Forum for Science, Industry and Business

Sponsored by:     3M 
Search our Site:

 

Stress drives alcoholics’ children to drink

20.09.2011
If either of your parents has a drink problem, there is a greater risk that you will consume more alcohol after stressful situations, reveals current research from the Sahlgrenska Academy, at the University of Gothenburg, Sweden.

It has long been known that alcoholics’ children are 50% more likely to have a drink problem in the future, and new research from the Sahlgrenska Academy is shedding new light on this link. Carried out by researcher Anna Söderpalm Gordh, the study has been published in the most recent issue of the journal Pharmacology Biochemistry and Behaviour.

The study involved 58 healthy people who were divided into two groups on the basis of whether they came from a family with a drink problem or not.

Both groups were randomly assigned to two experimental situations, one of which was more stressful and involved solving mathematical problems under timed conditions in public. The two groups were subsequently allowed to drink alcohol in an experimental consumption test or a placebo, depending on which situation they had been randomly assigned.

“The results show that people with parents who have a history of alcohol abuse drink more than others when exposed to stress,” says Söderpalm Gordh.

This behaviour can have negative consequences in the long term. It is no secret that people who consume large quantities of alcohol every time they drink run a higher risk of developing a dependency in the future.

“If alcohol relaxes you when you’re stressed, then you should try to find other ways of calming yourself down – relaxation exercises, for example,” says Söderpalm Gordh.

ALCOHOLISM
Alcoholism is usually divided into two categories: type I and type II. Type I is largely dependent on our genes’ interaction with the environment, for example the people we socialise with or the crises in our lives, while type II involves a considerable genetic risk of developing a drink problem, irrespective of our environment. Around 40% of the Swedish population has a close relative with a history of alcohol abuse.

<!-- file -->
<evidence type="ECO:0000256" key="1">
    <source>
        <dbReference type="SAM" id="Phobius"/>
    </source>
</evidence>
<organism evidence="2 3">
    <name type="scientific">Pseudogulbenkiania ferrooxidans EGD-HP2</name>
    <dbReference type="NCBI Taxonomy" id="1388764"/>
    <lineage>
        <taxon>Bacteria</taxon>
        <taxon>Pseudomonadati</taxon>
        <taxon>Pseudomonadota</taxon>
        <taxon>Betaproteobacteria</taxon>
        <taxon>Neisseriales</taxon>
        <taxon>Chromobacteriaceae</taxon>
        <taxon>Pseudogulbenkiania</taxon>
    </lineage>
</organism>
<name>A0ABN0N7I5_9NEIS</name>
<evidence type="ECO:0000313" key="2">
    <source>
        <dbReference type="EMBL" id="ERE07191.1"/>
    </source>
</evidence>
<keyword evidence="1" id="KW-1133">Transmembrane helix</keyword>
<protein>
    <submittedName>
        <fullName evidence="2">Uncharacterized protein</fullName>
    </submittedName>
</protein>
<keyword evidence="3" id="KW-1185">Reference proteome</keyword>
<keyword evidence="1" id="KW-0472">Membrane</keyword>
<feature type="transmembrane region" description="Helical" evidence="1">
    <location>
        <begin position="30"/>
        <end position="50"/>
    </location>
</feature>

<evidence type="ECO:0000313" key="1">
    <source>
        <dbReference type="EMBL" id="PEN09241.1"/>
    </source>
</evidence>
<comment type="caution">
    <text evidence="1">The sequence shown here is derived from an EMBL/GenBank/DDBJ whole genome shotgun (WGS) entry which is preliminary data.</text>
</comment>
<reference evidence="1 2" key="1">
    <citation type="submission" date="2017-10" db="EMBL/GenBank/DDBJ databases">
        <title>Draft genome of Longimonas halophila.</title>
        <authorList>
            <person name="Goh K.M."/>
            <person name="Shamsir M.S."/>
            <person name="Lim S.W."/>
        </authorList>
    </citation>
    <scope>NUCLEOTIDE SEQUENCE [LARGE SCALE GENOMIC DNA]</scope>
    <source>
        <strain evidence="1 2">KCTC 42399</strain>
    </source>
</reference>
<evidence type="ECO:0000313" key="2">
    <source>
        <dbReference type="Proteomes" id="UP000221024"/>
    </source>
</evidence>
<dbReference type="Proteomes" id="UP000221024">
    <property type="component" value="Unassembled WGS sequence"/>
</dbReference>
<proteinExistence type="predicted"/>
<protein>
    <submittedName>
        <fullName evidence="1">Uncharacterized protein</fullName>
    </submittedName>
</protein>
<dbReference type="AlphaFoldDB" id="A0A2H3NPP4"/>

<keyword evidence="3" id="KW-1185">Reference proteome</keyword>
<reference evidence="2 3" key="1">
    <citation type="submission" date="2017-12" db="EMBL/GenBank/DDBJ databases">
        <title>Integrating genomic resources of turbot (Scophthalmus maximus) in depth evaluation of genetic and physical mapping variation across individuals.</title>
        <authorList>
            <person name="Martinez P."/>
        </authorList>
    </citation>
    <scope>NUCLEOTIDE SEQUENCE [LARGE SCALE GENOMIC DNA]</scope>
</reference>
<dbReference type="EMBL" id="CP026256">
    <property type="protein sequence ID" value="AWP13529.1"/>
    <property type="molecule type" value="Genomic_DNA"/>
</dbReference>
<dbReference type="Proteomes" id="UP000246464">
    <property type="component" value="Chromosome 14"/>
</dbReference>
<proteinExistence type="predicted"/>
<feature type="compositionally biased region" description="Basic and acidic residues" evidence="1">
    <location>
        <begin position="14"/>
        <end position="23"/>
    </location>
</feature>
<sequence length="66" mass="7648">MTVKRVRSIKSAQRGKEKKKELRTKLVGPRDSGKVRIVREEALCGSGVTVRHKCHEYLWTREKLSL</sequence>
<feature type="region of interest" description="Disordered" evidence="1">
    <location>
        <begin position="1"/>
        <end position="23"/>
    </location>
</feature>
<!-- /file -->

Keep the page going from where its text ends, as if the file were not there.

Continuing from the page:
For further information, please contact:
Anna Söderpalm Gordh, researcher at the Institute of Neuroscience and Physiology, Sahlgrenska Academy
Tel: +46 (0)31 342 3483
Mobile: +46 (0)734 214 848
E-mail: anna.soderpalm@neuro.gu.se
Publication data
Journal: Pharmacology Biochemistry and Behavior, Volume 99, Issue 4, October 2011, doi:10.1016/j.pbb.2011.05.028
Title: Stress and consumption of alcohol in humans with a Type 1 family history of alcoholism in an experimental laboratory setting

Authors: Anna H.V. Söderpalm Gordh, Sejla Brkica, Bo Söderpalm

Helena Aaberg | idw
Further information:
http://www.gu.se

More articles from Studies and Analyses:

nachricht Rutgers-led innovation could spur faster, cheaper, nano-based manufacturing
14.02.2018 | Rutgers University

nachricht New study from the University of Halle: How climate change alters plant growth
12.01.2018 | Martin-Luther-Universität Halle-Wittenberg

All articles from Studies and Analyses >>>

The most recent press releases about innovation >>>